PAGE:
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2008 Yamaha 700 FI Rhino

Front Wheelie
Howard J. Elmer | Writer
Posted March 1, 2008

Bed Toys

The second generation of the Yamaha Rhino debuts into a very different market than the one that greeted its predecessor in 2004. The side-by-side vehicle is no longer an anomaly. With several competitors since launching models of this type, it may easily become the dominant body style in the years to come. The "why" of this is obvious; the easy-to-drive automotive style appeals to everyone-it carries two comfortably and costs almost the same as a single-rider machine. And, no one has to take a backseat to the driver.

For 2008, the new Rhino still shares its architecture with the Yamaha Grizzly as it did in 2004-engine components-but the changes that have occurred in this update make the new Rhino just that much better than the original. The new Rhino 700 powerplant moves from 660cc to 686cc in displacement, which adds additional power through the entire rev range, most notably in low- to mid-range areas. It also has a new forged piston; a new aluminum cylinder body with composite coating; and new roller rocker arms, which are said to reduce friction in the valvetrain. These are some of the changes that have added durability and shaved weight in this engine, says Yamaha.

Riding the backcountry in the Appalachian Mountains of Tennessee is where the truth in this last statement surfaced. Navigating long twisting uphill trails requires torque-but torque that is calibrated and controlled. With many of the grades covered in rocks, stumps, and protruding tree roots, getting over and around them was an exercise in gas-pedal finesse, not too-the-floor excess. Spinning wheels get you in more trouble than not.

This better torque control on the new Rhino is the result of a combination of upgrades, such as new fuel injection. The Yamaha Fuel Injection (YFI) system improves throttle response throughout the powerband. It also detects and compensates for changes in altitude, which means better fuel delivery. YFI also eliminates the need for a choke and improves cold-weather starts.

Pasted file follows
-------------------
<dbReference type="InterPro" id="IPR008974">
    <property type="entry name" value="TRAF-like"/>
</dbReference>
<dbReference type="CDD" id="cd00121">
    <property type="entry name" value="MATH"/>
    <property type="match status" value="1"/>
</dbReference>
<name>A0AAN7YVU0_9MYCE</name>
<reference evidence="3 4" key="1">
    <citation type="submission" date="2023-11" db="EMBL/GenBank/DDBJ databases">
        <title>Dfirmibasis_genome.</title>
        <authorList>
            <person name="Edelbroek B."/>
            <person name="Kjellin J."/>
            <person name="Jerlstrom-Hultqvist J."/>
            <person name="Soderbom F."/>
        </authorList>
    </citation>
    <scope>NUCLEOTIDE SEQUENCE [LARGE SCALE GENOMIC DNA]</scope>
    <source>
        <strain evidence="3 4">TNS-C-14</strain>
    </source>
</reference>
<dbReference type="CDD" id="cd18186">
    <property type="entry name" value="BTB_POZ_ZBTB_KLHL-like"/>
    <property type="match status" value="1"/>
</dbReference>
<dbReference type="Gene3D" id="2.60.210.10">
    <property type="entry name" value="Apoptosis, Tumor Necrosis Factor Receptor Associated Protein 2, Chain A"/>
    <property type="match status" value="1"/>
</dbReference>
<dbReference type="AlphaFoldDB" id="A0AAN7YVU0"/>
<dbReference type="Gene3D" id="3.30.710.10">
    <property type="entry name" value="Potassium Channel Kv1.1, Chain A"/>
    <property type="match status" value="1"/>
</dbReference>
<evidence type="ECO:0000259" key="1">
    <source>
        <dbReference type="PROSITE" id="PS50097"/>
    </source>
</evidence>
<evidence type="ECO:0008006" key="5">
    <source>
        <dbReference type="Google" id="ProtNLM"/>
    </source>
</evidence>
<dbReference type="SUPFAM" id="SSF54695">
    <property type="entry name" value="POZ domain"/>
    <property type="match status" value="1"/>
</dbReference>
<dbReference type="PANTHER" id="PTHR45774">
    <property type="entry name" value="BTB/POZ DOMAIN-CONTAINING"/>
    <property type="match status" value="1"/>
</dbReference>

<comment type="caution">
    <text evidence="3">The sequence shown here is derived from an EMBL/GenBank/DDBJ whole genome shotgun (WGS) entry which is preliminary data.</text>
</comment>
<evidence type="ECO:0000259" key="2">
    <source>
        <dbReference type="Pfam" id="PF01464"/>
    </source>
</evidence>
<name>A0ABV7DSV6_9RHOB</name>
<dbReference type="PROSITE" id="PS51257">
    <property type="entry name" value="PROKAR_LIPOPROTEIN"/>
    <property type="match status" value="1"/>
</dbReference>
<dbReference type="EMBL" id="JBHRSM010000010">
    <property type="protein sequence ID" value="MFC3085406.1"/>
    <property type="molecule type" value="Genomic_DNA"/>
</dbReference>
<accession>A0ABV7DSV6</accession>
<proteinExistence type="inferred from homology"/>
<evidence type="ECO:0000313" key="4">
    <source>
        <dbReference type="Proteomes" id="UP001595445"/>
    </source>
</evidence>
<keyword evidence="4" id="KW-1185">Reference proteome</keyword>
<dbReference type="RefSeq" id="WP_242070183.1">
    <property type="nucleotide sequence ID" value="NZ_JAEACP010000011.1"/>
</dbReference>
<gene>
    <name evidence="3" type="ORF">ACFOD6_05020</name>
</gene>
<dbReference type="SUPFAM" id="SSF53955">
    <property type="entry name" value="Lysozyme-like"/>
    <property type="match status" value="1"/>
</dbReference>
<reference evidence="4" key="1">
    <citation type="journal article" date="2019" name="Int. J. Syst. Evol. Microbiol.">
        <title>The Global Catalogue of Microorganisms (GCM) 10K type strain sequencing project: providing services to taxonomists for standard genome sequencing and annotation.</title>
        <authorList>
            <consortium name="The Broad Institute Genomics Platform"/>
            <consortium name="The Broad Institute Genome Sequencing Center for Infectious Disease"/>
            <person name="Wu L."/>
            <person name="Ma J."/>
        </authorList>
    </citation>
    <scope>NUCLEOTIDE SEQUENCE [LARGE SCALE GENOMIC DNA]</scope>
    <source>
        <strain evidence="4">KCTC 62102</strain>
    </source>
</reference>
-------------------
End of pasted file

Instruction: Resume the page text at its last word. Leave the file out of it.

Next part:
Two other new items found on the Rhino speak directly to rider security. For 2008, Yamaha has added a set of tough polyethylene doors and a center-mounted grab-handle. But, these upgrades have also been engineered to attach to any year Rhino and Yamaha is going as far as offering these free, including installation, to any Rhino owner for the asking.

The creek bottoms and hilltops we crossed during our testing required a thoughtful approach to traction, one that made use of the three drive settings on the Rhino. With a high- and low-range on the floor-mounted shifter, it's possible to pick what amounts to the torque required to get over, through, or around an obstacle. Use this in combination with Yamaha's On-Command selectable four-wheel-drive system, and the traction tools at your disposal multiply. Rhino offers a two-wheel-drive setting (which makes for the easiest steering effort), an automatically engaged four-wheel-drive system (which kicks in when slippage occurs), and a "locked" 4x4 setting.

Another concern, particularly in hilly terrain, is "freewheeling." A condition common to CVT beltdriven machines (reduced rpm going downhill causes the belt to go slack, allowing the machine to run free with gravity). Not true with Yamaha's new Ultramatic system that keeps constant tension on the drive belt. The Ultramatic system consists of a sprag (one-way) clutch and centrifugal clutch, which together helps avoid unnecessary belt wear on startup as well as dealing with freewheeling. It did a good job of braking the 1,124-pound machine on the downhills.